The older girl is very much a first child, thoughtful and cautious and very bright. The three-year-old is what I think of as a classic younger child; she's watched her older sister and her parents carefully enough to figure out which rules must be obeyed and which can be transgressed with little or no penalty, and consequently she is the freer and less predictable and funnier of the two. They spend a surprising amount of time naked and inspecting their own crotches, reminding me once again of the fine line between small children and dogs. They are both willful, but the older one is willful in a stubborn, moody, defiant sort of way, whereas the younger one just seems to know what she wants and doesn't much care what anyone else thinks. This trait was driven home when I returned from the toy store with a sock monkey for her. She took one look at it, frowned, and pronounced, "I don't like it!" My sister seemed worried that I was hurt by the rejection, but I thought it was hilarious, and I was tremendously impressed by her candor and self-assuredness. I also took it as a challenge to get the kid to like the sock monkey. Knowing that she loves Manny Ramirez--she's about the only one these days--I dubbed the sock monkey "Manny." She embraced the name but not its new owner. Strike one.

We bond over Miyazaki movies, my special nexus with the girls as I had given them a copy of My Neighbor Totoro for Hannukah, which is the Jewish Christmas in about the same way that Purim is the Jewish Halloween. This time around we watched Kiki's Delivery Service, which the girls both loved, and so did I. I hope to see them both grow into anime geeks; it'd go some way toward convincing me that I've had a positive impact on their lives.

All this hanging around with the girls got me to thinking about how my future ex-wife and I had kicked around the idea of kids for a while. It was one of the reasons we left New York City for North Carolina, in fact; we couldn't imagine raising kids in so cramped and expensive a place. My ex had said she'd eventually want kids when we married, and I was totally up for the challenge even though I felt no compelling need to add my spawn to the Earth's population, but we never got past the talking stage and eventually decided we would be perfectly happy without. I suppose we might still be together had we had kids--I can't tell you how many folks I've spoken with who've implied or outright said that having kids has kept their marriages from falling apart during the rough stretches--and if we had, we might well be recapitulating the unhappy marriages from which we arose and which we swore we had learned from. So I guess that all worked out for the best.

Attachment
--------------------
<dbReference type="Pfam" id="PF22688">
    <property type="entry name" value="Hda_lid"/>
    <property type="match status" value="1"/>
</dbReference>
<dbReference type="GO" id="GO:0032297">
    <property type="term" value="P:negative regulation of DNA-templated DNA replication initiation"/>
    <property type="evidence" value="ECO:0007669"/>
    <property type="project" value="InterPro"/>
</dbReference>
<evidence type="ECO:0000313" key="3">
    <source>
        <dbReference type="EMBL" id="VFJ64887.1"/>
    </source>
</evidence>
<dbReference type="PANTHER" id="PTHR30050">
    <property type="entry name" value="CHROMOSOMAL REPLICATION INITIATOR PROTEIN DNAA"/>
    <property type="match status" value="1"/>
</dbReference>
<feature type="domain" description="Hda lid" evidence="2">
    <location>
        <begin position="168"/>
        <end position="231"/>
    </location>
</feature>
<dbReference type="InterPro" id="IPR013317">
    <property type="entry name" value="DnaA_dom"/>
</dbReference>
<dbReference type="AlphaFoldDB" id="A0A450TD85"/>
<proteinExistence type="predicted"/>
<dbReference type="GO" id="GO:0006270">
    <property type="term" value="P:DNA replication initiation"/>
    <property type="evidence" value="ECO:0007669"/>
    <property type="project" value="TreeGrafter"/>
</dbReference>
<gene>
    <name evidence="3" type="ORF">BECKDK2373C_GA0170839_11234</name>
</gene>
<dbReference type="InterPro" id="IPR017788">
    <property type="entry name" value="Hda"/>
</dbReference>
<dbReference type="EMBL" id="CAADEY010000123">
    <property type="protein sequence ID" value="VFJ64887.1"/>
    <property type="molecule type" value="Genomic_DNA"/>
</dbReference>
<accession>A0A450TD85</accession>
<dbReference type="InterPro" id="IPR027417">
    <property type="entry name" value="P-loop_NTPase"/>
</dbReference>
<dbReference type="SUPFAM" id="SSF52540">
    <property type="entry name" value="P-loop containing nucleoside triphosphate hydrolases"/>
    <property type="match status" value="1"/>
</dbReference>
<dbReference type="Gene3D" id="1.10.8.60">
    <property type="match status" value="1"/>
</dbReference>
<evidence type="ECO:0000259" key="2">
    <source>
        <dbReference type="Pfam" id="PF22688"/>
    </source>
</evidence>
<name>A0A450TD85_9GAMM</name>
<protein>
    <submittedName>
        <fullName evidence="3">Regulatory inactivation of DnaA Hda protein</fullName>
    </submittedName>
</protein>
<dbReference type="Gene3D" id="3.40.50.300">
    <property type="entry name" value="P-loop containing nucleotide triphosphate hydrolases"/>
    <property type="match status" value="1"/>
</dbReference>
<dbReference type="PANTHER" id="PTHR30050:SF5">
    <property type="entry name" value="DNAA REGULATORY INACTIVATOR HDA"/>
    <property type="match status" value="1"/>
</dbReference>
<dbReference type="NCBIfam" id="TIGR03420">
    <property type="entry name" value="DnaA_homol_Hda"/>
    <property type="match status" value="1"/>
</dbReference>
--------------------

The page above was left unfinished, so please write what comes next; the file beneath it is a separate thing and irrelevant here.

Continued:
While I think I'd be a competent parent, I don't understand the need to become one. I can come up with selfish reasons to reproduce, but not good ones. The former include: having someone who will care about you and perhaps for you when you are old; having a project you share with your spouse that takes your attention off of each other and focuses it on people who are much more compelling; and, having a responsibility that keeps you so busy that you can't stop to think about whether your life is going the way you want it to, whether you are as happy as you could be, etc. etc. I suspect that all parents ever think about is when they will be able to steal a few moments for a nap, and the number of days until they can pack the kids off to college.

When I left the shore, the younger girl still had a pretty lousy relationship with Manny. I was heartened the night before when she had included Manny in her game of 'Duck Duck Goose' and even hugged him a few times, but then as she headed off to bed she turned to face Manny and proclaimed, "I STILL don't like him!" Strike two. On the morning I left I explained to her that I'd like to come visit Manny in western Massachusetts, which was about the only way I could get out the door without having to take Manny with me. And I haven't given up yet. I'm seriously considering sending her a Jiji doll--Jiji is one of the main characters in Kiki's Delivery Service--along with a note explaining that Jiji is looking for his best friend Manny, in hopes of achieving affection by association.

I realize now that I have devoted a considerable amount of time and thought to trying to figure out how to outsmart a three-year-old. During that time I haven't once wondered whether my life is going where I want it to or whether I'm as happy as I could be.

Maybe I am parental material after all.

So there you go.